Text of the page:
About this artwork
“Why don’t you paint some cows” was the suggestion of art dealer Ivan Karp. Consequently Warhol began his series of cow screenprints. Warhol recalled that “when he [Ivan] saw the huge cow heads – bright pink on a bright yellow background – that I was going to have made into wallpaper he was shocked”. This was the first of several wallpaper designs that Warhol created. The repetition in wallpaper is an extension of his fascination with the repeated image in his paintings. Warhol hung paintings on his vibrant cow wallpaper at his 1970 retrospective at the Whitney Museum of American Art: an idea he would continue with in exhibitions such as his 1974 Paris exhibition of Chairman Mao portraits on Mao wallpaper.
- title: Cow
- accession number: AR00466
- artist: Andy WarholAmerican (1928 - 1987)
- gallery: In Storage
- object type: Work on paper
- materials: Screenprint on paper
- date created: 1976
- measurements: 100.00 x 69.80 cm
- credit line: ARTIST ROOMS National Galleries of Scotland and Tate. Acquired jointly through The d'Offay Donation with assistance from the National Heritage Memorial Fund and the Art Fund 2008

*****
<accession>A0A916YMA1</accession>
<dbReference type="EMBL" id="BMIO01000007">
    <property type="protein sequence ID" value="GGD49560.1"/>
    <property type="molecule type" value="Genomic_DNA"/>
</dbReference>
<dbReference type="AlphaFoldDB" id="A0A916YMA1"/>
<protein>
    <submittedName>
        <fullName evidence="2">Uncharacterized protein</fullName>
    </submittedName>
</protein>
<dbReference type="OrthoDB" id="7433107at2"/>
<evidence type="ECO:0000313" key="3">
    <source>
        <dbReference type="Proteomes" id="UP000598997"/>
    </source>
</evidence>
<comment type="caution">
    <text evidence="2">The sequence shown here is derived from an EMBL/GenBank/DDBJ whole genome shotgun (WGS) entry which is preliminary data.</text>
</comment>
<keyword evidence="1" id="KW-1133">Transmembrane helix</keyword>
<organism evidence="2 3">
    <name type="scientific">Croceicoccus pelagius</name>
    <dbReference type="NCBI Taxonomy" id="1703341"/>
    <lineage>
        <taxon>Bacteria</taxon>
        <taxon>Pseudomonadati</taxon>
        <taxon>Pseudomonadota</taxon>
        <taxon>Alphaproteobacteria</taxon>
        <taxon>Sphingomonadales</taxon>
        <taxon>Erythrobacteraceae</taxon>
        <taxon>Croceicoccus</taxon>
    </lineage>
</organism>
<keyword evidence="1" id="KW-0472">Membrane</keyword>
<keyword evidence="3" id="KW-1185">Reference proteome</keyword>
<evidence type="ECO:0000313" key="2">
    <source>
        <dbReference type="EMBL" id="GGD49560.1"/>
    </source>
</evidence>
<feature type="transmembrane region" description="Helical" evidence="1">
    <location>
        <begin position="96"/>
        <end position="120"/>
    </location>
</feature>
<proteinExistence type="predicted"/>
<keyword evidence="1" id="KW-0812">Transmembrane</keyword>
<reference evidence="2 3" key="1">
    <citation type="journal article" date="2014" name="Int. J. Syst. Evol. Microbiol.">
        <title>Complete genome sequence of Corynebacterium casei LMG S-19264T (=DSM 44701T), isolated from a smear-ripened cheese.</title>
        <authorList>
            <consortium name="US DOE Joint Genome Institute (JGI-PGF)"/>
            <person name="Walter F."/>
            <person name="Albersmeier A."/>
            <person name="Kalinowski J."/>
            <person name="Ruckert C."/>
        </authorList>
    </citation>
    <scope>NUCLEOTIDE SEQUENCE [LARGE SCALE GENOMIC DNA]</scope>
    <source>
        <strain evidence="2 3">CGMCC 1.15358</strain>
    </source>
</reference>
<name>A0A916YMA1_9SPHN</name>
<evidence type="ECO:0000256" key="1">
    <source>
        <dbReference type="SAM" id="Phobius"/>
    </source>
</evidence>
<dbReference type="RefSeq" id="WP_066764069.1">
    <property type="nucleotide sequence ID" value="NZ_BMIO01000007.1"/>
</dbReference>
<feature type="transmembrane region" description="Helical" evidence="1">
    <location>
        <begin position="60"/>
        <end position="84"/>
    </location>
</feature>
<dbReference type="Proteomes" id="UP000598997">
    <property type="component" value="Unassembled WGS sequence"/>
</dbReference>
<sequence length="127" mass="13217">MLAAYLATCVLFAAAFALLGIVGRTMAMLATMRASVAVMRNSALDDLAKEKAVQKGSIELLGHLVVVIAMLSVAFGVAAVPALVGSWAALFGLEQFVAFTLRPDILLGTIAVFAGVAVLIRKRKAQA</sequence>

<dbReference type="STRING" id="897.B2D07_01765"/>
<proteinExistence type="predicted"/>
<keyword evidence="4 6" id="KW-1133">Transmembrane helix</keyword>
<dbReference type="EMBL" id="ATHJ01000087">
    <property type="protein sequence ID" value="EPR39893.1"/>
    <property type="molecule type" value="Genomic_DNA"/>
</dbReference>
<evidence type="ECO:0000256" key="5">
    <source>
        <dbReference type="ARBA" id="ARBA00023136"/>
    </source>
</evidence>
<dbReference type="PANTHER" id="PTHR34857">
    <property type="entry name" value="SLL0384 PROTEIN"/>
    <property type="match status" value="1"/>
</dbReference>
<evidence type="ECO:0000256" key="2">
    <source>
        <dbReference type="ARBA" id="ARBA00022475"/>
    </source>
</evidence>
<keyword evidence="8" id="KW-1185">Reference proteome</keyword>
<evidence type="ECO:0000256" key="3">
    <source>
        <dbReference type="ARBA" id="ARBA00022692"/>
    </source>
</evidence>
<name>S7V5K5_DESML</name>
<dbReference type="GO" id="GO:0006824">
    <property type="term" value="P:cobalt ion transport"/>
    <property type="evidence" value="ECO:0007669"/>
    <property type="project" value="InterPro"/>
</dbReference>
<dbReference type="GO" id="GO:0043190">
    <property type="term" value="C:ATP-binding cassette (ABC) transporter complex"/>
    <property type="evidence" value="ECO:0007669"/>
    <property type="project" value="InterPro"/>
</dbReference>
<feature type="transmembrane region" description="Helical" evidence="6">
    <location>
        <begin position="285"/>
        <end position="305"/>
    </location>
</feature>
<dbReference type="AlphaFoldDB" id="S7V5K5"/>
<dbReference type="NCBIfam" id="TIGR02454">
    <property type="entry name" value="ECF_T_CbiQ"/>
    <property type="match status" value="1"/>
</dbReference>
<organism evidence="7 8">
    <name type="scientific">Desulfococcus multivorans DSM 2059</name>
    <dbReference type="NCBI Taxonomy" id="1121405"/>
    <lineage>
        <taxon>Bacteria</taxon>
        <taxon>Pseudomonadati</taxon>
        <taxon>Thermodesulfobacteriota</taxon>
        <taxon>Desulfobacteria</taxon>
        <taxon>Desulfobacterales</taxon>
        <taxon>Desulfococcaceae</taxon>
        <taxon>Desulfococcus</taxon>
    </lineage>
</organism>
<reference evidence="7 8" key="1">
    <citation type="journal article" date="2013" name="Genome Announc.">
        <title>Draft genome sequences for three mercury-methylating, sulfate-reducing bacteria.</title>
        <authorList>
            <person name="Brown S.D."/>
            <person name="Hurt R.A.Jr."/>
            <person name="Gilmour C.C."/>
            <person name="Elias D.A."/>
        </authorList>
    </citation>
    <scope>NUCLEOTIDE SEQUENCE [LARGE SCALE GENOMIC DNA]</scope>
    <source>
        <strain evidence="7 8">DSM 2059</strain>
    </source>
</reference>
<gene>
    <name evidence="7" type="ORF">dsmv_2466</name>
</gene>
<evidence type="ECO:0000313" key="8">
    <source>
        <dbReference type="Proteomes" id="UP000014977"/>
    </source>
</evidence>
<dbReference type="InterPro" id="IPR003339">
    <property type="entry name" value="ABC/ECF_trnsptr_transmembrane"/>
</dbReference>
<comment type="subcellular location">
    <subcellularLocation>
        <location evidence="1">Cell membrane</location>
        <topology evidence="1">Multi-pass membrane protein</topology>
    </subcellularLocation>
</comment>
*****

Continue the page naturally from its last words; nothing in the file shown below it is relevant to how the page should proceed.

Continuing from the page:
- copyright: © The Andy Warhol Foundation for the Visual Arts / Artists Rights Society (ARS), New York / DACS, London 2016.
Andy Warhol was born 'Andrew Warhola' to Slovakian immigrant parents living in Pittsburgh in America. Warhol's subject matter was taken from popular culture, in the form of advertising, comics, magazines and packaging. He was able to produce his works quickly by transferring images onto canvas or paper through photography and screenprinting, sometimes with the help of assistants. Warhol stated that he wanted to make works that showed no trace of having been produced by hand. His interest in mass production reflected the fast-developing consumer culture he recognised in America. His New York studio, 'The Factory,' became a popular meeting place for artists, drop-outs, celebrities and bands.